Monday, July 28, 2014

The wars on the television will never be explained - Israel and Gaza

Having always been more of a Christopher acolyte than a follower of Peter, I still subscribe to the Hitchens scripture. And yes, the theocratic analogy was quite deliberate.

In an otherwise faultless polemic on Israel and Gaza, he had this to say:
The fate of Israel will be decided in people’s minds, in countries like ours, and on TV screens, not by bullets and high explosive. Each episode of this kind makes that future more doubtful.
At first I was staggered by that. I do find the small victories on Twitter and on the messageboards of liberal newspapers to be tedious, especially as the backdrop is death and destruction of real people, not of arguments and points. We may like to think that starting hashtags on Twitter and supporting John Snow means that the Israeli army will cease, but they won't. Britain doesn't have the same power any more. That is the real legacy of appeasement and retreat.
But wars aren't won on our TV screens. It's a fallacy. Propaganda is important, just look at the rampaging ISIS mob as it butchers Mosul, recuiting other nutters to their winning team. Or rather you can't, because they won't allow it. We can't see it, but it doesn't mean it isn't happening. And it doesn't mean they aren't winning.

There is only one country "like ours" where people's minds will decide the fate of that Israel: Israel itself.

It isn't just me, LinkedIn really has lost its way

Monday, July 21, 2014

What have we been reduced to? Gaza, Ukraine and Twitter banter

I watch the news every day. My faith, my values, what I cherish above all else, is the sanctity of human life above all political squabbles. 

It distresses to see humanity stripped from much discourse about Gaza. "They" did this, so "we" can do this. 

What particularly upsets me is tit for tat 'yebbut' posturing telling me what I am not allowed to condemn, or pity, or mourn. Like some guy Hillel Neuer in a quote recently listing every current atrocity and challenging anyone to somehow associate any shred of condemnation of Gaza with them all, thus laying down the charge that to fail to do so is actually "anti-Israel". Then some pillock on a demo has a banner likening Israel to Hitler, which a stream of other twits claim is enough to render the entire march as wrong. Or those who think not enough Israelis have died to justify military action. It's all messed up.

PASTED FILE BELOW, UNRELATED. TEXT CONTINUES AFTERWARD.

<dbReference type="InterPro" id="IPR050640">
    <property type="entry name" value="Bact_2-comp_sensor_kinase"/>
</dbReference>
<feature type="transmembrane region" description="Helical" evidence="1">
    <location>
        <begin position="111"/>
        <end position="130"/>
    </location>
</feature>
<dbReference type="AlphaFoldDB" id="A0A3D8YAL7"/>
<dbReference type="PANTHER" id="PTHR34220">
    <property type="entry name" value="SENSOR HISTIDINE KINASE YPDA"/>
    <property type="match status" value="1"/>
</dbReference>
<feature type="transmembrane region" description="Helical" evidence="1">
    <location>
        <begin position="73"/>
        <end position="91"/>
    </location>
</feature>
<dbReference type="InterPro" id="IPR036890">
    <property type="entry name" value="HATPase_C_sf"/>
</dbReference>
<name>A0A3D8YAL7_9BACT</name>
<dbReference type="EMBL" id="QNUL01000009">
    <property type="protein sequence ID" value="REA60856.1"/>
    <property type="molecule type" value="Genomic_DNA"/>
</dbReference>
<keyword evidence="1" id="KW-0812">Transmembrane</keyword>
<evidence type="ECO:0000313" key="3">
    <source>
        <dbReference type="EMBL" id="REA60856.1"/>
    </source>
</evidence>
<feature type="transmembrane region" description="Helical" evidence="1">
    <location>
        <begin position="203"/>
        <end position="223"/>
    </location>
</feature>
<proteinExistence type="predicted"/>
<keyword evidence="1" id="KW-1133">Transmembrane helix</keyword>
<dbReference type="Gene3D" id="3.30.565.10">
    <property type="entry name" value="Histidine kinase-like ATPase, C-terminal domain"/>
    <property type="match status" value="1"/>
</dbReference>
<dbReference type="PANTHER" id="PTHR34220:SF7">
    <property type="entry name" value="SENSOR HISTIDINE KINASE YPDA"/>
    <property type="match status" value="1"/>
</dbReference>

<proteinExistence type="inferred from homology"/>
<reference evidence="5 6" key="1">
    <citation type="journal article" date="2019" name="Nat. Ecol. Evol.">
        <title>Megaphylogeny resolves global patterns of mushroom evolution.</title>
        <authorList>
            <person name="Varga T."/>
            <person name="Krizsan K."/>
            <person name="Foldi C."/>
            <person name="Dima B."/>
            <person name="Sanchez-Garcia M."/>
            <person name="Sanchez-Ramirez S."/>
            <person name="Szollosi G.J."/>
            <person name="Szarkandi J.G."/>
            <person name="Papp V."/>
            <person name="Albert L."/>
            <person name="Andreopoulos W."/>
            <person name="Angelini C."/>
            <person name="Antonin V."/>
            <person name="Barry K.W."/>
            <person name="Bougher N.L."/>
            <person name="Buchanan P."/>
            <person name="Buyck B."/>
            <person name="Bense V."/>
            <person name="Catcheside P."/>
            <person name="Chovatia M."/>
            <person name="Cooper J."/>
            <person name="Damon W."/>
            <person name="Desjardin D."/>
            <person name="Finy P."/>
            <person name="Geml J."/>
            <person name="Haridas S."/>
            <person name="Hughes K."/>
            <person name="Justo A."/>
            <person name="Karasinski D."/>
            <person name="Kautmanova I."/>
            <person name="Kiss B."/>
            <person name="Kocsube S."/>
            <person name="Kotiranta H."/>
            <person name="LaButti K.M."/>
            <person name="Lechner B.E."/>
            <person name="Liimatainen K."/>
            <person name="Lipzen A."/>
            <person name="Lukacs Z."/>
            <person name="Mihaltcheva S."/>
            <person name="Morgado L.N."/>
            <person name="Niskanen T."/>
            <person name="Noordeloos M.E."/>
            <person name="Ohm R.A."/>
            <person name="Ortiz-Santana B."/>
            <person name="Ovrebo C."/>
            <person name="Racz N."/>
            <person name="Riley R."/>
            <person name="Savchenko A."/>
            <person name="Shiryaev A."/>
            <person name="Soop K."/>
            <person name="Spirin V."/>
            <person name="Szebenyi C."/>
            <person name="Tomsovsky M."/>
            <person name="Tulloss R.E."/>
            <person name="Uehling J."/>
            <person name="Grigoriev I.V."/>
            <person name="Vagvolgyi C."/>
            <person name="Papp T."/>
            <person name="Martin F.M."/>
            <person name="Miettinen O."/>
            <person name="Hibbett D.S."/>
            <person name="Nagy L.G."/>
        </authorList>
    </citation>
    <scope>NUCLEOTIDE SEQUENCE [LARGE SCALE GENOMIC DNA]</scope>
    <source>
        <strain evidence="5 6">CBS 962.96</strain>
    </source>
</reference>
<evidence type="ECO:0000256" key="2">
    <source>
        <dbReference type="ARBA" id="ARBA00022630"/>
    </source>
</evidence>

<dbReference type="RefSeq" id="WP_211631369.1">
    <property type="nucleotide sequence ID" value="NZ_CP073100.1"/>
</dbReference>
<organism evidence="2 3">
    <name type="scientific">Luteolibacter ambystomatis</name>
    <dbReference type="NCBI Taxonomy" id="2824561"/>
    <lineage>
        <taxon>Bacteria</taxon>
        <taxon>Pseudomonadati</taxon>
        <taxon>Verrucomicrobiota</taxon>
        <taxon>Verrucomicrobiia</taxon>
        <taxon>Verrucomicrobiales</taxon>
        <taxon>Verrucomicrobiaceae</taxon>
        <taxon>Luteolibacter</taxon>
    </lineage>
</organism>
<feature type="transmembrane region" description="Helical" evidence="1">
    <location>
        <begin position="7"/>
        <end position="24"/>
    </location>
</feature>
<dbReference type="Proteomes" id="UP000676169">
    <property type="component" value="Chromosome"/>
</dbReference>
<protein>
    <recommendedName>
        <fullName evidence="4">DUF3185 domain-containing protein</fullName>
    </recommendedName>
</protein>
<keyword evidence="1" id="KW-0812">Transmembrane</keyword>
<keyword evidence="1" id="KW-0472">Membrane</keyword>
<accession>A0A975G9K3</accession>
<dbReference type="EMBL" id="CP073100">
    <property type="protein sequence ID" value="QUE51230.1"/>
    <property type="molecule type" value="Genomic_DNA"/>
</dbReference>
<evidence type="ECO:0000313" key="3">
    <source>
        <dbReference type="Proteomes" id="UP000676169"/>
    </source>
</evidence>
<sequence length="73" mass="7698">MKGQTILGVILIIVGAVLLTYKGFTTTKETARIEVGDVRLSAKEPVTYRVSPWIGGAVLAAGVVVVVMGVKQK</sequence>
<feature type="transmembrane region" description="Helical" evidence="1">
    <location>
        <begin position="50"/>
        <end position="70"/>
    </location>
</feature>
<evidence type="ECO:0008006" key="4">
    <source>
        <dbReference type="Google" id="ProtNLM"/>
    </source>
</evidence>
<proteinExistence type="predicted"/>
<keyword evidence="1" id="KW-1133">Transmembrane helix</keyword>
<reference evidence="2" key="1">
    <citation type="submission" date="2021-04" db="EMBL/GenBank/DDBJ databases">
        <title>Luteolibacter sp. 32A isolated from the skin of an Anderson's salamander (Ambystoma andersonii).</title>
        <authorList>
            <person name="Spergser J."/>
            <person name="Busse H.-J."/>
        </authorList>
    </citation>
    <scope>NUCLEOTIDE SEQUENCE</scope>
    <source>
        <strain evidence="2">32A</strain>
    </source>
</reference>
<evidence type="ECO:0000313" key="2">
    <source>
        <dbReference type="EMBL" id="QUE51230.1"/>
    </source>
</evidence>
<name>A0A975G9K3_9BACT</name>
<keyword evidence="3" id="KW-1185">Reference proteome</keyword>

It's all been reduced to banter on Twitter. Suarez, Gaza, the Golf, Ukraine, Michael Gove. Instant opinions and powerless passive aggressive nonsense.

It's wrong to kill on such a scale. Wrong to lob rockets indiscriminately, wrong to kidnap school girls in Nigeria, to blow airliners out of the sky above Ukraine. This should never become a zero sum battle of moral equivalence, that the scoring of points on social media is the ultimate forum - the goal, the triumph. Of course it isn't, but it feels like it's getting that way.

Where in our twisted humanity did we lose the capacity to be able to call something for what it is without the Pavlovian response of "yebbut what about what they did?"

Sunday, July 20, 2014

Music Review - Nicky Campbell and Kate Robbins - We're Just Passing Through

We're not unfamiliar with Nicky Campbell's voice in our house. It used to be the first one we heard in the morning, but we get up before he starts his Breakfast show on BBC Radio Five Live these days. We're not immune to his talents and the cadence of his voice and his vocabulary.

So his foray into music isn't a surprise - but the delights of his work with Kate Robbins are. Why do I say that?

For a start I don't really like smokey bar room jazz - not my thing - but it's what Kate does very well. She did the Crying Game song which dominated that movie. But for those of us prepared to like a bit of everything, to dip into something new and to make our world just that little bit bigger, there's so much to luxuriate in here. It's a lovely blend of styles, clever use of instruments and for fans of Nicky a cute turn of phrase at every turn.

Musically, I like Nicky's vocals on Tell My Heart (video above), a tender and uplifting song with probably an unconscious nod to another current favourite of mine, David Ford.

But I think my favourite track is Let's Just See How It Goes - redolent of Paul Heaton and The Beautiful South with lots of quirky references to pepper a doubled headed love song, managing to rhyme Machiavelli and Delhi Belly as it does so.

So yes, something to savour this summer, the soundtrack of our afternoon in the garden, as well as the morning chorus.